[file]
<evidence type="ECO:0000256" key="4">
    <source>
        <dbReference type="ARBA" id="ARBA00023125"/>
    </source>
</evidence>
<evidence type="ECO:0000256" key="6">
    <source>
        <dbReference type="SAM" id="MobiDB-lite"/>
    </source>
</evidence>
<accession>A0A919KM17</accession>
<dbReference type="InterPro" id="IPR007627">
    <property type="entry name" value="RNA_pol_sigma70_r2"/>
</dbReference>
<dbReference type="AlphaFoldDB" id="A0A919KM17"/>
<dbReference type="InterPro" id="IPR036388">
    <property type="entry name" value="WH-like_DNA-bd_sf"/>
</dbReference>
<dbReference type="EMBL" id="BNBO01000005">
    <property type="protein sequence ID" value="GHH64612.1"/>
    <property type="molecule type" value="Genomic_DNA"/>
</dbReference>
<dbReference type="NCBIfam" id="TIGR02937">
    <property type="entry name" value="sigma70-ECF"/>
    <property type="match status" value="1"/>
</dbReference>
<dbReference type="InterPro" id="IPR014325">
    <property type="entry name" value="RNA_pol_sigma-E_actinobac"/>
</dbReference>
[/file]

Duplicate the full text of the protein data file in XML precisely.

<evidence type="ECO:0000256" key="4">
    <source>
        <dbReference type="ARBA" id="ARBA00023125"/>
    </source>
</evidence>
<evidence type="ECO:0000256" key="6">
    <source>
        <dbReference type="SAM" id="MobiDB-lite"/>
    </source>
</evidence>
<accession>A0A919KM17</accession>
<dbReference type="InterPro" id="IPR007627">
    <property type="entry name" value="RNA_pol_sigma70_r2"/>
</dbReference>
<dbReference type="AlphaFoldDB" id="A0A919KM17"/>
<dbReference type="InterPro" id="IPR036388">
    <property type="entry name" value="WH-like_DNA-bd_sf"/>
</dbReference>
<dbReference type="EMBL" id="BNBO01000005">
    <property type="protein sequence ID" value="GHH64612.1"/>
    <property type="molecule type" value="Genomic_DNA"/>
</dbReference>
<dbReference type="NCBIfam" id="TIGR02937">
    <property type="entry name" value="sigma70-ECF"/>
    <property type="match status" value="1"/>
</dbReference>
<dbReference type="InterPro" id="IPR014325">
    <property type="entry name" value="RNA_pol_sigma-E_actinobac"/>
</dbReference>